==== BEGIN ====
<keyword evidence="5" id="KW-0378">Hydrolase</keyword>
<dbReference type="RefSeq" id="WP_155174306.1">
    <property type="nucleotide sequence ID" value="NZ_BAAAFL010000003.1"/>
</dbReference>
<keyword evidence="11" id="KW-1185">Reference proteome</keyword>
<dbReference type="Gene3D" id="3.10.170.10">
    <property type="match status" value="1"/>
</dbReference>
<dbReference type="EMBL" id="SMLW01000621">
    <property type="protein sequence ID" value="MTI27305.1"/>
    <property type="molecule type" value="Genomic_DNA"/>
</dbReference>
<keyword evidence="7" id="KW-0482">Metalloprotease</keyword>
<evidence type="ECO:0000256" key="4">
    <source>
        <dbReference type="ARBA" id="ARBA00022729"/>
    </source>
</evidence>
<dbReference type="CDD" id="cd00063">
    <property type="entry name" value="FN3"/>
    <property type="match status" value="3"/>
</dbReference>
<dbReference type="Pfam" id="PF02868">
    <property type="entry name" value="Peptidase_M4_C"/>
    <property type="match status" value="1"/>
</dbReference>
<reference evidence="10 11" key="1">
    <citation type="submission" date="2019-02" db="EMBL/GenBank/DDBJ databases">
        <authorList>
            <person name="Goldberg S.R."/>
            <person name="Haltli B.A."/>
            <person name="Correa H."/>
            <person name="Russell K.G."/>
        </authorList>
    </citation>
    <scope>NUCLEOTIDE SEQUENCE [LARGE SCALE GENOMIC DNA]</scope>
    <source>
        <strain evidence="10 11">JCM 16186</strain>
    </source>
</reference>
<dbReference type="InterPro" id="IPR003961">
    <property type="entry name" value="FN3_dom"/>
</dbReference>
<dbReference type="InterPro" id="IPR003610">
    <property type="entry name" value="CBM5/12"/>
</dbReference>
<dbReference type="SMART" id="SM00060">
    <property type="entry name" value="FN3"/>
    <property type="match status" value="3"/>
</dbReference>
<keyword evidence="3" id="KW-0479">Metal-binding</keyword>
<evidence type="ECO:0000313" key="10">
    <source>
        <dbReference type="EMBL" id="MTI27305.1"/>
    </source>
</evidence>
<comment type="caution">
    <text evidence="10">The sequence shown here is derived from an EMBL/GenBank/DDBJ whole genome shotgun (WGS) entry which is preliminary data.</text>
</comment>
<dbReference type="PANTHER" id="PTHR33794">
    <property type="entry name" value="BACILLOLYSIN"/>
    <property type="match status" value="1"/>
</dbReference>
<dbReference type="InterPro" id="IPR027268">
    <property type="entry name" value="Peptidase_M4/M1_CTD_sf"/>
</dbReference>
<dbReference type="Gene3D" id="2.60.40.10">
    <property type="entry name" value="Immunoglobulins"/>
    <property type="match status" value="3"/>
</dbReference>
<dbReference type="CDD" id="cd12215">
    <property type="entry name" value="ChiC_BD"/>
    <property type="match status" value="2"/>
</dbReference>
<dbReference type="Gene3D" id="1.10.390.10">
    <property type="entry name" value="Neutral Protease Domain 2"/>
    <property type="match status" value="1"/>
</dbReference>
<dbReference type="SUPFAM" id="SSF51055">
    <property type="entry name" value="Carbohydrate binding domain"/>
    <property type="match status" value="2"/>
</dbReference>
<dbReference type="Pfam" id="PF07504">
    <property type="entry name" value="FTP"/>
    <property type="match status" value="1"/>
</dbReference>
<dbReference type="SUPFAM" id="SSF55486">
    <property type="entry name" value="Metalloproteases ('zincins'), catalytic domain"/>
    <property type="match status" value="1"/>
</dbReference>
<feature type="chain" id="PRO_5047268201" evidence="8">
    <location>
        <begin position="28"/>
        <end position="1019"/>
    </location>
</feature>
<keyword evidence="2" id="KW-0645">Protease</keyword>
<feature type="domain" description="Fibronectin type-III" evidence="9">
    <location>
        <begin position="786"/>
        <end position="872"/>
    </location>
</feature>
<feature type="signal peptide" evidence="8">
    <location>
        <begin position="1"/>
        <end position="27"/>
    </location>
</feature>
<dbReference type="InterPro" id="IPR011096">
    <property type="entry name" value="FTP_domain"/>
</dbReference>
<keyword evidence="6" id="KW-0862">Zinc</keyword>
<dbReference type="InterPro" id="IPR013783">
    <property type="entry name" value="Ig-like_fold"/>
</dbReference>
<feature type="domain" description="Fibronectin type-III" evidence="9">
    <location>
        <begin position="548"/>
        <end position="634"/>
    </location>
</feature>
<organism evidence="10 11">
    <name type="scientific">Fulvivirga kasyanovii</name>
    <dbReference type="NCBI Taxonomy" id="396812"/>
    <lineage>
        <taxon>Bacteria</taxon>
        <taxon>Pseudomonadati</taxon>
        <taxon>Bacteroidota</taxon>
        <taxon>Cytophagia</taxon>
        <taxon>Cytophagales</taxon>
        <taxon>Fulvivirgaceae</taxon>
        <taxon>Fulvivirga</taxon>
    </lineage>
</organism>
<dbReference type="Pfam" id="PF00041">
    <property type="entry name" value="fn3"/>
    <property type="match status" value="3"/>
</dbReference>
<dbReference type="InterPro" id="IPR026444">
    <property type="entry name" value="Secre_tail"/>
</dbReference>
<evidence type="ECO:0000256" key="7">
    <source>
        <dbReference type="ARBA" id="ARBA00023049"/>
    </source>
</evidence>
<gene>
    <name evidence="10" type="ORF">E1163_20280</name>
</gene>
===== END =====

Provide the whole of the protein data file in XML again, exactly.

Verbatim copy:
<keyword evidence="5" id="KW-0378">Hydrolase</keyword>
<dbReference type="RefSeq" id="WP_155174306.1">
    <property type="nucleotide sequence ID" value="NZ_BAAAFL010000003.1"/>
</dbReference>
<keyword evidence="11" id="KW-1185">Reference proteome</keyword>
<dbReference type="Gene3D" id="3.10.170.10">
    <property type="match status" value="1"/>
</dbReference>
<dbReference type="EMBL" id="SMLW01000621">
    <property type="protein sequence ID" value="MTI27305.1"/>
    <property type="molecule type" value="Genomic_DNA"/>
</dbReference>
<keyword evidence="7" id="KW-0482">Metalloprotease</keyword>
<evidence type="ECO:0000256" key="4">
    <source>
        <dbReference type="ARBA" id="ARBA00022729"/>
    </source>
</evidence>
<dbReference type="CDD" id="cd00063">
    <property type="entry name" value="FN3"/>
    <property type="match status" value="3"/>
</dbReference>
<dbReference type="Pfam" id="PF02868">
    <property type="entry name" value="Peptidase_M4_C"/>
    <property type="match status" value="1"/>
</dbReference>
<reference evidence="10 11" key="1">
    <citation type="submission" date="2019-02" db="EMBL/GenBank/DDBJ databases">
        <authorList>
            <person name="Goldberg S.R."/>
            <person name="Haltli B.A."/>
            <person name="Correa H."/>
            <person name="Russell K.G."/>
        </authorList>
    </citation>
    <scope>NUCLEOTIDE SEQUENCE [LARGE SCALE GENOMIC DNA]</scope>
    <source>
        <strain evidence="10 11">JCM 16186</strain>
    </source>
</reference>
<dbReference type="InterPro" id="IPR003961">
    <property type="entry name" value="FN3_dom"/>
</dbReference>
<dbReference type="InterPro" id="IPR003610">
    <property type="entry name" value="CBM5/12"/>
</dbReference>
<dbReference type="SMART" id="SM00060">
    <property type="entry name" value="FN3"/>
    <property type="match status" value="3"/>
</dbReference>
<keyword evidence="3" id="KW-0479">Metal-binding</keyword>
<evidence type="ECO:0000313" key="10">
    <source>
        <dbReference type="EMBL" id="MTI27305.1"/>
    </source>
</evidence>
<comment type="caution">
    <text evidence="10">The sequence shown here is derived from an EMBL/GenBank/DDBJ whole genome shotgun (WGS) entry which is preliminary data.</text>
</comment>
<dbReference type="PANTHER" id="PTHR33794">
    <property type="entry name" value="BACILLOLYSIN"/>
    <property type="match status" value="1"/>
</dbReference>
<dbReference type="InterPro" id="IPR027268">
    <property type="entry name" value="Peptidase_M4/M1_CTD_sf"/>
</dbReference>
<dbReference type="Gene3D" id="2.60.40.10">
    <property type="entry name" value="Immunoglobulins"/>
    <property type="match status" value="3"/>
</dbReference>
<dbReference type="CDD" id="cd12215">
    <property type="entry name" value="ChiC_BD"/>
    <property type="match status" value="2"/>
</dbReference>
<dbReference type="Gene3D" id="1.10.390.10">
    <property type="entry name" value="Neutral Protease Domain 2"/>
    <property type="match status" value="1"/>
</dbReference>
<dbReference type="SUPFAM" id="SSF51055">
    <property type="entry name" value="Carbohydrate binding domain"/>
    <property type="match status" value="2"/>
</dbReference>
<dbReference type="Pfam" id="PF07504">
    <property type="entry name" value="FTP"/>
    <property type="match status" value="1"/>
</dbReference>
<dbReference type="SUPFAM" id="SSF55486">
    <property type="entry name" value="Metalloproteases ('zincins'), catalytic domain"/>
    <property type="match status" value="1"/>
</dbReference>
<feature type="chain" id="PRO_5047268201" evidence="8">
    <location>
        <begin position="28"/>
        <end position="1019"/>
    </location>
</feature>
<keyword evidence="2" id="KW-0645">Protease</keyword>
<feature type="domain" description="Fibronectin type-III" evidence="9">
    <location>
        <begin position="786"/>
        <end position="872"/>
    </location>
</feature>
<feature type="signal peptide" evidence="8">
    <location>
        <begin position="1"/>
        <end position="27"/>
    </location>
</feature>
<dbReference type="InterPro" id="IPR011096">
    <property type="entry name" value="FTP_domain"/>
</dbReference>
<keyword evidence="6" id="KW-0862">Zinc</keyword>
<dbReference type="InterPro" id="IPR013783">
    <property type="entry name" value="Ig-like_fold"/>
</dbReference>
<feature type="domain" description="Fibronectin type-III" evidence="9">
    <location>
        <begin position="548"/>
        <end position="634"/>
    </location>
</feature>
<organism evidence="10 11">
    <name type="scientific">Fulvivirga kasyanovii</name>
    <dbReference type="NCBI Taxonomy" id="396812"/>
    <lineage>
        <taxon>Bacteria</taxon>
        <taxon>Pseudomonadati</taxon>
        <taxon>Bacteroidota</taxon>
        <taxon>Cytophagia</taxon>
        <taxon>Cytophagales</taxon>
        <taxon>Fulvivirgaceae</taxon>
        <taxon>Fulvivirga</taxon>
    </lineage>
</organism>
<dbReference type="Pfam" id="PF00041">
    <property type="entry name" value="fn3"/>
    <property type="match status" value="3"/>
</dbReference>
<dbReference type="InterPro" id="IPR026444">
    <property type="entry name" value="Secre_tail"/>
</dbReference>
<evidence type="ECO:0000256" key="7">
    <source>
        <dbReference type="ARBA" id="ARBA00023049"/>
    </source>
</evidence>
<gene>
    <name evidence="10" type="ORF">E1163_20280</name>
</gene>